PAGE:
Editorial: Reducing the rape kit backlog

Reducing the rape kit backlog

ALBANY, GA (WALB) - Last March, we came to you to speak about a new state law went into effect the previous July.

It required that DNA evidence collected from sexual assault victims get into the hands of forensic analysts faster.

We are sad to report that this issue is still a problem.

It is also a national problem. The star of Law & Order, Mariska Hargitay, has made it her mission to get action for people who have been assaulted but don't know if their rape kits have been processed.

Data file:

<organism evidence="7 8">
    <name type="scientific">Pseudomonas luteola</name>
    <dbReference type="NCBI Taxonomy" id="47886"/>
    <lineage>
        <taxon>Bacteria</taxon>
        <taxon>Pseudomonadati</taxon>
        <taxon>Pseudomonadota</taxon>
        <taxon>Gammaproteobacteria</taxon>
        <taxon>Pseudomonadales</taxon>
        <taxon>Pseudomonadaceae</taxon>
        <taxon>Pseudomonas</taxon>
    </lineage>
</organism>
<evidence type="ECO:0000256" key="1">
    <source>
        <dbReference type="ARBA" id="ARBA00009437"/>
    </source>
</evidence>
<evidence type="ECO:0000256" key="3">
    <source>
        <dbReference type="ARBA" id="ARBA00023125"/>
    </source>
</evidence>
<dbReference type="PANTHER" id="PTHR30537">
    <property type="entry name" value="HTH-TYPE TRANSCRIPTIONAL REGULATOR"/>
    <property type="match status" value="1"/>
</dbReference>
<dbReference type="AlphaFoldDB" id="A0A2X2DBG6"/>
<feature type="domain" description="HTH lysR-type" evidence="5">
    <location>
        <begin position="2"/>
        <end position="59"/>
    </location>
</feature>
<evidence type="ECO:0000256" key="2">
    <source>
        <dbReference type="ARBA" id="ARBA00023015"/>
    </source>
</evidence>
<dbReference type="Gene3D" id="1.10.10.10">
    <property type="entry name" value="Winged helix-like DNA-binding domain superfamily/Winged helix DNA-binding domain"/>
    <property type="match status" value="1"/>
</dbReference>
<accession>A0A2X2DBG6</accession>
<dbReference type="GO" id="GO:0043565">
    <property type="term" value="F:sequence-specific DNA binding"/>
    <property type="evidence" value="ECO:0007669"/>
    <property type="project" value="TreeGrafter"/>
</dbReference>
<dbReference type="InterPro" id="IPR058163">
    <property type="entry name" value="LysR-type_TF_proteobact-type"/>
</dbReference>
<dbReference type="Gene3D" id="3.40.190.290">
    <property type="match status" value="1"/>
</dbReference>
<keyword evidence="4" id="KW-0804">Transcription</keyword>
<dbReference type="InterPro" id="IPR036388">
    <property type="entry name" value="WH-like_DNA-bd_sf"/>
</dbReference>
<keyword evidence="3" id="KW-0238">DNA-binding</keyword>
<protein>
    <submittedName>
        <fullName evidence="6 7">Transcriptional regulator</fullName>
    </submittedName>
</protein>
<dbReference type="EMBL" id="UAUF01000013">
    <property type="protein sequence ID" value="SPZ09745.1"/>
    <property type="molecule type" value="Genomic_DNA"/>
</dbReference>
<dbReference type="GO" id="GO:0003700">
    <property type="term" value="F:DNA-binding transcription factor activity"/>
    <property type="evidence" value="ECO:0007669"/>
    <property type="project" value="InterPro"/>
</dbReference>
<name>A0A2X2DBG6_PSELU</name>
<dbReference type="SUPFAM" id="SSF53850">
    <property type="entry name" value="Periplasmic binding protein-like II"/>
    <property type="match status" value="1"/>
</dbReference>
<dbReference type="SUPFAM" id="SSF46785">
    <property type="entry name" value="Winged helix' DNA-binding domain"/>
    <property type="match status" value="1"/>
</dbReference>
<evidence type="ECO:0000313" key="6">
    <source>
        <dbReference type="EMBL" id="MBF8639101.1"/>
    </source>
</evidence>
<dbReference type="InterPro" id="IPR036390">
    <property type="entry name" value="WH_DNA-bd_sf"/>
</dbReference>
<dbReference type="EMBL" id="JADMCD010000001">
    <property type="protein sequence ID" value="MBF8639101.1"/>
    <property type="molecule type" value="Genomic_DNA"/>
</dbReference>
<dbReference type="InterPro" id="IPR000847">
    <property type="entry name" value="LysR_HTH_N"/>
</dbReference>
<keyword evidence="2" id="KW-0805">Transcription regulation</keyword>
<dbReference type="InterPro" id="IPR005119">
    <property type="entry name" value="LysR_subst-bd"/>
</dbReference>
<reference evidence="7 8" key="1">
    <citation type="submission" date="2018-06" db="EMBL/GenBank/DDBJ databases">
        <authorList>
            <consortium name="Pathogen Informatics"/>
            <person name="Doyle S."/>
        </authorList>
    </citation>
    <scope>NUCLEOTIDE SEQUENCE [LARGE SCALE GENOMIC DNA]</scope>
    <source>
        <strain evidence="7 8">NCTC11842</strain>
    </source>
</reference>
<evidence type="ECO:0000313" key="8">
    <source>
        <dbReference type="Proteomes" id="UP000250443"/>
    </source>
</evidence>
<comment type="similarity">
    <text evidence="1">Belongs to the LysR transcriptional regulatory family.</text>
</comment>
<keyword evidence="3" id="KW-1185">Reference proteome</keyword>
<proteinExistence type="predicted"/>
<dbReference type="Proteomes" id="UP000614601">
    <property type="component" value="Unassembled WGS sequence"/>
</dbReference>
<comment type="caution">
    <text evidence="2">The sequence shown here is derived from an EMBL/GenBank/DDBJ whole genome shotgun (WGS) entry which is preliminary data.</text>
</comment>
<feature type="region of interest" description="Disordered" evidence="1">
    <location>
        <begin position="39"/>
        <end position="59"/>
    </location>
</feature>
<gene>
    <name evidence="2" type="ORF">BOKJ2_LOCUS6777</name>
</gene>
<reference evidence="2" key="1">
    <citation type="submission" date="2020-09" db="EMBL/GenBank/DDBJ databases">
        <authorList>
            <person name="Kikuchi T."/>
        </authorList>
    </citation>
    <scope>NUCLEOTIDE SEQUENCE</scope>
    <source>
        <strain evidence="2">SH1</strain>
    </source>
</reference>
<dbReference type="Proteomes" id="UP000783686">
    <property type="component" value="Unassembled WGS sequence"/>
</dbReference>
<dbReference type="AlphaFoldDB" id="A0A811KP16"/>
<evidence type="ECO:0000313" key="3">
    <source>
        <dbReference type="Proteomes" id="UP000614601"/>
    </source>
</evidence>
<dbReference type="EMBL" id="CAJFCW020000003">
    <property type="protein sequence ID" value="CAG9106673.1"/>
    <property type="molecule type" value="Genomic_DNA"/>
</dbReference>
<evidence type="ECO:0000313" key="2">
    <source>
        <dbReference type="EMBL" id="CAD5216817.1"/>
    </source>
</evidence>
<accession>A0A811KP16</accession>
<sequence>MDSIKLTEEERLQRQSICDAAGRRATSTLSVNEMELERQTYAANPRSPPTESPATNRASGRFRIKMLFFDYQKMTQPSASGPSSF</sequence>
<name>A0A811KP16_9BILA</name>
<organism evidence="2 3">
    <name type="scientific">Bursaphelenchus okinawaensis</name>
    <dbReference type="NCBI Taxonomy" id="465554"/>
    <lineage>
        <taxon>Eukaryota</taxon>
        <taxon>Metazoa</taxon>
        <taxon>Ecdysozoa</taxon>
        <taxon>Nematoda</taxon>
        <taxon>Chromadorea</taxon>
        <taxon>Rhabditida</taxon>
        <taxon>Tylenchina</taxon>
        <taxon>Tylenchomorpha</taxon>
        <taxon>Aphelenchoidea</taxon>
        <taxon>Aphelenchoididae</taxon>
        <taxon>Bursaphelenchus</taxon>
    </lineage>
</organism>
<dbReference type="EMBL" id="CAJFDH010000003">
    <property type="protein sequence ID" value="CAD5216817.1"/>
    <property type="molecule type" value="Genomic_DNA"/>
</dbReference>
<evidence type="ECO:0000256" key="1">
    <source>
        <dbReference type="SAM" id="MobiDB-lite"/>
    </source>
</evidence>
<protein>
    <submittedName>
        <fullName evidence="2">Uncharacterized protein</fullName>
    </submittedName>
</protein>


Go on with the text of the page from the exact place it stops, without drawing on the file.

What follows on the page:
It's a huge job, and it doesn't come cheap.

The state of Georgia is building a new lab outside Savannah to help alleviate this backlog, but the lab itself got backlogged.

By May of 2019, this new lab is expected to finally get up and running, so victims can at least get in line for justice.

The state has made some progress. Reporting last week the backlog is down by two thirds from nearly 10,000 untested rape kits in 2016 to less than 2,500 today.

But how many of those have led to arrests and convictions in these victims' cases? Obviously, there's more work to be done

More money should be allocated to hire more scientists to get to work now on this backlog of cases.

Victims need to know that the law is on the trail of their attacker.

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